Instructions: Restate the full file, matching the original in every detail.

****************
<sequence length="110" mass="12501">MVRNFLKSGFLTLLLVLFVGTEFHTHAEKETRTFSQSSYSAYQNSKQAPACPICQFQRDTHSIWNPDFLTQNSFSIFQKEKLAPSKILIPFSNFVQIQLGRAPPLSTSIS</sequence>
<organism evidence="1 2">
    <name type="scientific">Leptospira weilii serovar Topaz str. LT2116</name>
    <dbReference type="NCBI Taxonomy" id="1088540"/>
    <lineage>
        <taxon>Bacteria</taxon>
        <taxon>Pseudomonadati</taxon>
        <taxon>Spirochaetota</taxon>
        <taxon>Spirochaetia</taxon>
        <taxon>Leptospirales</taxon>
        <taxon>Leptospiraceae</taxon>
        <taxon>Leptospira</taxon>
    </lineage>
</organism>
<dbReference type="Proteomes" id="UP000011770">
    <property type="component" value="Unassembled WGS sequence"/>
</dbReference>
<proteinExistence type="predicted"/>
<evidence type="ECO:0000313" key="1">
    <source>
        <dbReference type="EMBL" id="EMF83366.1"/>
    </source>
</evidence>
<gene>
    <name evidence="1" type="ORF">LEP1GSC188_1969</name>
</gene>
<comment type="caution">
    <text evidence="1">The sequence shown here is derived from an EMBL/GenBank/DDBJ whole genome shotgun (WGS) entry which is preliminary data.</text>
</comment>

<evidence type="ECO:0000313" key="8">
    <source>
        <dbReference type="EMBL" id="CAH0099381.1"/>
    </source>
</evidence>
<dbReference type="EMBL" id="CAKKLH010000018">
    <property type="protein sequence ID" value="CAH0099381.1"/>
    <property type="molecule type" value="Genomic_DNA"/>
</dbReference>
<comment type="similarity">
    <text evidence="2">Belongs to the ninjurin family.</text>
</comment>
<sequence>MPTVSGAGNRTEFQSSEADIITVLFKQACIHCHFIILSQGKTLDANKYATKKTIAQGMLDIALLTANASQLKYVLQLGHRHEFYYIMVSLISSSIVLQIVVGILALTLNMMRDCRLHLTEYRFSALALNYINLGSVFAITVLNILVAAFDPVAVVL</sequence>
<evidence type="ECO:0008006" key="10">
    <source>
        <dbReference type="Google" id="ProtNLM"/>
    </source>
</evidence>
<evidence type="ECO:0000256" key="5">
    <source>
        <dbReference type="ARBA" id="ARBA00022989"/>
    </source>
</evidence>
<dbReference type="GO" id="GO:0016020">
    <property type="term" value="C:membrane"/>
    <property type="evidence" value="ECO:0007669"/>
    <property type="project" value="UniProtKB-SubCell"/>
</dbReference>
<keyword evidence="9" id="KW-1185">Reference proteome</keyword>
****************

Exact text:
<sequence length="110" mass="12501">MVRNFLKSGFLTLLLVLFVGTEFHTHAEKETRTFSQSSYSAYQNSKQAPACPICQFQRDTHSIWNPDFLTQNSFSIFQKEKLAPSKILIPFSNFVQIQLGRAPPLSTSIS</sequence>
<organism evidence="1 2">
    <name type="scientific">Leptospira weilii serovar Topaz str. LT2116</name>
    <dbReference type="NCBI Taxonomy" id="1088540"/>
    <lineage>
        <taxon>Bacteria</taxon>
        <taxon>Pseudomonadati</taxon>
        <taxon>Spirochaetota</taxon>
        <taxon>Spirochaetia</taxon>
        <taxon>Leptospirales</taxon>
        <taxon>Leptospiraceae</taxon>
        <taxon>Leptospira</taxon>
    </lineage>
</organism>
<dbReference type="Proteomes" id="UP000011770">
    <property type="component" value="Unassembled WGS sequence"/>
</dbReference>
<proteinExistence type="predicted"/>
<evidence type="ECO:0000313" key="1">
    <source>
        <dbReference type="EMBL" id="EMF83366.1"/>
    </source>
</evidence>
<gene>
    <name evidence="1" type="ORF">LEP1GSC188_1969</name>
</gene>
<comment type="caution">
    <text evidence="1">The sequence shown here is derived from an EMBL/GenBank/DDBJ whole genome shotgun (WGS) entry which is preliminary data.</text>
</comment>

<evidence type="ECO:0000313" key="8">
    <source>
        <dbReference type="EMBL" id="CAH0099381.1"/>
    </source>
</evidence>
<dbReference type="EMBL" id="CAKKLH010000018">
    <property type="protein sequence ID" value="CAH0099381.1"/>
    <property type="molecule type" value="Genomic_DNA"/>
</dbReference>
<comment type="similarity">
    <text evidence="2">Belongs to the ninjurin family.</text>
</comment>
<sequence>MPTVSGAGNRTEFQSSEADIITVLFKQACIHCHFIILSQGKTLDANKYATKKTIAQGMLDIALLTANASQLKYVLQLGHRHEFYYIMVSLISSSIVLQIVVGILALTLNMMRDCRLHLTEYRFSALALNYINLGSVFAITVLNILVAAFDPVAVVL</sequence>
<evidence type="ECO:0008006" key="10">
    <source>
        <dbReference type="Google" id="ProtNLM"/>
    </source>
</evidence>
<evidence type="ECO:0000256" key="5">
    <source>
        <dbReference type="ARBA" id="ARBA00022989"/>
    </source>
</evidence>
<dbReference type="GO" id="GO:0016020">
    <property type="term" value="C:membrane"/>
    <property type="evidence" value="ECO:0007669"/>
    <property type="project" value="UniProtKB-SubCell"/>
</dbReference>
<keyword evidence="9" id="KW-1185">Reference proteome</keyword>